Separation of church and state a myth
The Oracle’s opinion in Thursday’s edition reinforced the mythical rule of a separation of church and state.
I encourage everyone reading this to pick up a copy of the U.S. Constitution and see with their own eyes that no such language exists.
Instead they will find the First Amendment that states, “Congress shall make no law respecting an establishment of religion or prohibiting the free exercise thereof.”
Since this is part of the Bill of Rights it should be evident that this passage is a limit on the power of the federal government, not the power of the states or the people. “Congress shall make no law,” should be a clear indication of a federal limitation.
At the time of the Constitution’s birth, many states were holding debates regarding whether they should adopt state churches.
Our founders clearly and succinctly created this most important amendment to prevent the federal government from interfering with the establishment of religion by the states or the people, not to empower the government to prevent it.
This may seem like a radical twist on contemporary thought regarding the first amendment, but it is actually the untwisting of a myth forced on the American people for decades.
Just look at the language of current debate surrounding the First Amendment, and you will hear people repeatedly say, “Endorsement of religion” even though the Constitution reads “establishment of religion.”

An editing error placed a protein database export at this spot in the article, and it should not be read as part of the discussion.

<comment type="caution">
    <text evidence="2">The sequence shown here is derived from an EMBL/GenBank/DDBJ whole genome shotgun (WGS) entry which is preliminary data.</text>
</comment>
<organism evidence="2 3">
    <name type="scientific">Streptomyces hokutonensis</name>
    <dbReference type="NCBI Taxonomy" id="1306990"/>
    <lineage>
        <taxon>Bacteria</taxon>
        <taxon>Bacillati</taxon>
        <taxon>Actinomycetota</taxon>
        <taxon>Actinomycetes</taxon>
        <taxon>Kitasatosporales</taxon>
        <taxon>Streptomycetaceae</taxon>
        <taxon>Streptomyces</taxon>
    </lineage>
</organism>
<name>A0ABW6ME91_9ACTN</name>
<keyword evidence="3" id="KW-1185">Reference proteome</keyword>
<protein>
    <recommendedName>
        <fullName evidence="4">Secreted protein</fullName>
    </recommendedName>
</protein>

These two words mean completely different things and are integral in perpetuating the lack of knowledge the American people possess about their sole protector of freedom, the Constitution.
This is just one of many of our rights which have been rearranged on the basis of interpreting the Constitution as a “living document.” This simply means there is no Constitution.
Imagine playing poker with a dealer who invoked “living rules” that can change at any time.
The Constitution needs to be applied to modern functions of government that previously did not exist. It should not be fundamentally changed in its spirit and purpose without amendment.
Our current government school system, perpetuated and guided by federal money and restrictions, is actually a blatant violation of the First Amendment.
It allows the federal government to force religious families to pay for the establishment of “religion prohibition centers” also known as public or government schools. This prohibits religious practice in several ways.
First, it prevents parents from using the confiscated tax money which goes to “religion prohibited” schools for tuition at religious schools of the parents’ choice.
Second, it hampers the competitive functioning of religious schools by flooding the market with zero price “religion prohibited” alternatives.
One way of picturing this is to imagine if the government, through taxes, operated gas stations which dispensed “zero price” gasoline just as government schools dispense zero price education.
Can private industry that does not have the ability to confiscate needed funds by force, really compete in this environment? Would many people pay $1.50 a gallon at Texaco when they can pump for free at the public station?
Robin Windall is a USF junior majoring in social science education.